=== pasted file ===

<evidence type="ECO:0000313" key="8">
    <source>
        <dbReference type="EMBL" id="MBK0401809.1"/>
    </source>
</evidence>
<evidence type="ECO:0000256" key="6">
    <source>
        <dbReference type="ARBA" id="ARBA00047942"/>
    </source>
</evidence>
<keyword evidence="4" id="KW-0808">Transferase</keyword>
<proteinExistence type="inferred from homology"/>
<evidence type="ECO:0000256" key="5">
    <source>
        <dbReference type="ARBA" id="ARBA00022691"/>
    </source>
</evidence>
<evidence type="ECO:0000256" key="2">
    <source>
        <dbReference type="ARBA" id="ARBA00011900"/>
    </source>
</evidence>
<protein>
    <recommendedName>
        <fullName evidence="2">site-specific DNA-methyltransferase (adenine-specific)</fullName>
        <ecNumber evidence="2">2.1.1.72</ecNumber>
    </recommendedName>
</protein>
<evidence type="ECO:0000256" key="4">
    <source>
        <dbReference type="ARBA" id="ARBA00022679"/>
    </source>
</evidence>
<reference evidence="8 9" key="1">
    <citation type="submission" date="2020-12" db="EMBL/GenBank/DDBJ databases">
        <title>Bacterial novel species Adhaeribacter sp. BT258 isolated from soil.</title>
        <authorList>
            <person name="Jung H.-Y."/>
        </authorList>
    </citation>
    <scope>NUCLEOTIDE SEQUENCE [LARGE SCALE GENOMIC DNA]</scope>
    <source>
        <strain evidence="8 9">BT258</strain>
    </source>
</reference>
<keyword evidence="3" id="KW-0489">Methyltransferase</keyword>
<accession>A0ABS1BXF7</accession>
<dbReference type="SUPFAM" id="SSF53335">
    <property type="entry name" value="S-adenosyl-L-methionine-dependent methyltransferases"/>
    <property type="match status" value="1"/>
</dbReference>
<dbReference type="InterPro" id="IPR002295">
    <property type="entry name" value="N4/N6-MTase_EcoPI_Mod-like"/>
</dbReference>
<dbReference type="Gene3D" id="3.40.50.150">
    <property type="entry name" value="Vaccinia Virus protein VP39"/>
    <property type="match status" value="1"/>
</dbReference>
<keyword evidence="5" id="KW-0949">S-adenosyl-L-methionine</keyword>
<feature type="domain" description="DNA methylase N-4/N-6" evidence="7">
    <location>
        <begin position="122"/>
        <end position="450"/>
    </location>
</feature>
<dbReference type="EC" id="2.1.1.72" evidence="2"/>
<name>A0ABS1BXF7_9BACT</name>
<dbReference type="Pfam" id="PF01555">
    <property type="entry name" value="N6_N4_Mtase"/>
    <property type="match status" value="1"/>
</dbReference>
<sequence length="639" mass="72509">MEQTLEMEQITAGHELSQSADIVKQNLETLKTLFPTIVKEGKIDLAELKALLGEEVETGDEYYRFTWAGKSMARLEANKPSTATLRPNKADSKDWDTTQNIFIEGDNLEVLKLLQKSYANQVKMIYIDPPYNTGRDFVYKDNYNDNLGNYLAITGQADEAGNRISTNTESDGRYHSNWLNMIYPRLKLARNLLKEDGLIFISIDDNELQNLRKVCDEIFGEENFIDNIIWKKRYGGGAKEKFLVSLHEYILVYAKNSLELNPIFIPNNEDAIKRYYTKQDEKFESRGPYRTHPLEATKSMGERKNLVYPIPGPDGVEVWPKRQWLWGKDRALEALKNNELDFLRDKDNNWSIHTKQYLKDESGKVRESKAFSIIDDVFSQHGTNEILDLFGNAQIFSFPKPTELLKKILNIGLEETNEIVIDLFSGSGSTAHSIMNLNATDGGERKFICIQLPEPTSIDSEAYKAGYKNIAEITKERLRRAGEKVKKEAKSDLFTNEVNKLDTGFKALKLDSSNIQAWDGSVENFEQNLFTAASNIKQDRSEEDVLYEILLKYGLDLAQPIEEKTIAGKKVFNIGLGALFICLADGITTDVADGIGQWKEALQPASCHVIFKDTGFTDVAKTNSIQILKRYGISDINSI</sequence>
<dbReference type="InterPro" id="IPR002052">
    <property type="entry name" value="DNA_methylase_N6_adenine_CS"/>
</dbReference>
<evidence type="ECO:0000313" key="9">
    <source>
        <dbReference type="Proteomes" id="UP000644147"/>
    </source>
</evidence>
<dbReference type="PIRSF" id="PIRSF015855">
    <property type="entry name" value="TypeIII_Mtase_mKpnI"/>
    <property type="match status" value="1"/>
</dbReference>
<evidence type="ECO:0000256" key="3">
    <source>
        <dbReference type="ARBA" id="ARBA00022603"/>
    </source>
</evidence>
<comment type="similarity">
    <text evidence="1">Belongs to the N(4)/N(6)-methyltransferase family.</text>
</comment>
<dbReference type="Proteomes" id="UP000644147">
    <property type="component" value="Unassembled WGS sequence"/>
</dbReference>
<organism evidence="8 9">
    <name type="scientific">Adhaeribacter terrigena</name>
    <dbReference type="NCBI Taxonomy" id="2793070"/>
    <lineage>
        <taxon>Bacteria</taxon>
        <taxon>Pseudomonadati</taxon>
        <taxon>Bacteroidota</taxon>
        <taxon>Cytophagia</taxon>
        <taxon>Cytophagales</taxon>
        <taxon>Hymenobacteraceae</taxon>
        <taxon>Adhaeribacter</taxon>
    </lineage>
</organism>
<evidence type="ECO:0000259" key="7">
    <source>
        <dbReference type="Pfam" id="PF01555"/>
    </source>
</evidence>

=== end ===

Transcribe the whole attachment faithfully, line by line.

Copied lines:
<evidence type="ECO:0000313" key="8">
    <source>
        <dbReference type="EMBL" id="MBK0401809.1"/>
    </source>
</evidence>
<evidence type="ECO:0000256" key="6">
    <source>
        <dbReference type="ARBA" id="ARBA00047942"/>
    </source>
</evidence>
<keyword evidence="4" id="KW-0808">Transferase</keyword>
<proteinExistence type="inferred from homology"/>
<evidence type="ECO:0000256" key="5">
    <source>
        <dbReference type="ARBA" id="ARBA00022691"/>
    </source>
</evidence>
<evidence type="ECO:0000256" key="2">
    <source>
        <dbReference type="ARBA" id="ARBA00011900"/>
    </source>
</evidence>
<protein>
    <recommendedName>
        <fullName evidence="2">site-specific DNA-methyltransferase (adenine-specific)</fullName>
        <ecNumber evidence="2">2.1.1.72</ecNumber>
    </recommendedName>
</protein>
<evidence type="ECO:0000256" key="4">
    <source>
        <dbReference type="ARBA" id="ARBA00022679"/>
    </source>
</evidence>
<reference evidence="8 9" key="1">
    <citation type="submission" date="2020-12" db="EMBL/GenBank/DDBJ databases">
        <title>Bacterial novel species Adhaeribacter sp. BT258 isolated from soil.</title>
        <authorList>
            <person name="Jung H.-Y."/>
        </authorList>
    </citation>
    <scope>NUCLEOTIDE SEQUENCE [LARGE SCALE GENOMIC DNA]</scope>
    <source>
        <strain evidence="8 9">BT258</strain>
    </source>
</reference>
<keyword evidence="3" id="KW-0489">Methyltransferase</keyword>
<accession>A0ABS1BXF7</accession>
<dbReference type="SUPFAM" id="SSF53335">
    <property type="entry name" value="S-adenosyl-L-methionine-dependent methyltransferases"/>
    <property type="match status" value="1"/>
</dbReference>
<dbReference type="InterPro" id="IPR002295">
    <property type="entry name" value="N4/N6-MTase_EcoPI_Mod-like"/>
</dbReference>
<dbReference type="Gene3D" id="3.40.50.150">
    <property type="entry name" value="Vaccinia Virus protein VP39"/>
    <property type="match status" value="1"/>
</dbReference>
<keyword evidence="5" id="KW-0949">S-adenosyl-L-methionine</keyword>
<feature type="domain" description="DNA methylase N-4/N-6" evidence="7">
    <location>
        <begin position="122"/>
        <end position="450"/>
    </location>
</feature>
<dbReference type="EC" id="2.1.1.72" evidence="2"/>
<name>A0ABS1BXF7_9BACT</name>
<dbReference type="Pfam" id="PF01555">
    <property type="entry name" value="N6_N4_Mtase"/>
    <property type="match status" value="1"/>
</dbReference>
<sequence length="639" mass="72509">MEQTLEMEQITAGHELSQSADIVKQNLETLKTLFPTIVKEGKIDLAELKALLGEEVETGDEYYRFTWAGKSMARLEANKPSTATLRPNKADSKDWDTTQNIFIEGDNLEVLKLLQKSYANQVKMIYIDPPYNTGRDFVYKDNYNDNLGNYLAITGQADEAGNRISTNTESDGRYHSNWLNMIYPRLKLARNLLKEDGLIFISIDDNELQNLRKVCDEIFGEENFIDNIIWKKRYGGGAKEKFLVSLHEYILVYAKNSLELNPIFIPNNEDAIKRYYTKQDEKFESRGPYRTHPLEATKSMGERKNLVYPIPGPDGVEVWPKRQWLWGKDRALEALKNNELDFLRDKDNNWSIHTKQYLKDESGKVRESKAFSIIDDVFSQHGTNEILDLFGNAQIFSFPKPTELLKKILNIGLEETNEIVIDLFSGSGSTAHSIMNLNATDGGERKFICIQLPEPTSIDSEAYKAGYKNIAEITKERLRRAGEKVKKEAKSDLFTNEVNKLDTGFKALKLDSSNIQAWDGSVENFEQNLFTAASNIKQDRSEEDVLYEILLKYGLDLAQPIEEKTIAGKKVFNIGLGALFICLADGITTDVADGIGQWKEALQPASCHVIFKDTGFTDVAKTNSIQILKRYGISDINSI</sequence>
<dbReference type="InterPro" id="IPR002052">
    <property type="entry name" value="DNA_methylase_N6_adenine_CS"/>
</dbReference>
<evidence type="ECO:0000313" key="9">
    <source>
        <dbReference type="Proteomes" id="UP000644147"/>
    </source>
</evidence>
<dbReference type="PIRSF" id="PIRSF015855">
    <property type="entry name" value="TypeIII_Mtase_mKpnI"/>
    <property type="match status" value="1"/>
</dbReference>
<evidence type="ECO:0000256" key="3">
    <source>
        <dbReference type="ARBA" id="ARBA00022603"/>
    </source>
</evidence>
<comment type="similarity">
    <text evidence="1">Belongs to the N(4)/N(6)-methyltransferase family.</text>
</comment>
<dbReference type="Proteomes" id="UP000644147">
    <property type="component" value="Unassembled WGS sequence"/>
</dbReference>
<organism evidence="8 9">
    <name type="scientific">Adhaeribacter terrigena</name>
    <dbReference type="NCBI Taxonomy" id="2793070"/>
    <lineage>
        <taxon>Bacteria</taxon>
        <taxon>Pseudomonadati</taxon>
        <taxon>Bacteroidota</taxon>
        <taxon>Cytophagia</taxon>
        <taxon>Cytophagales</taxon>
        <taxon>Hymenobacteraceae</taxon>
        <taxon>Adhaeribacter</taxon>
    </lineage>
</organism>
<evidence type="ECO:0000259" key="7">
    <source>
        <dbReference type="Pfam" id="PF01555"/>
    </source>
</evidence>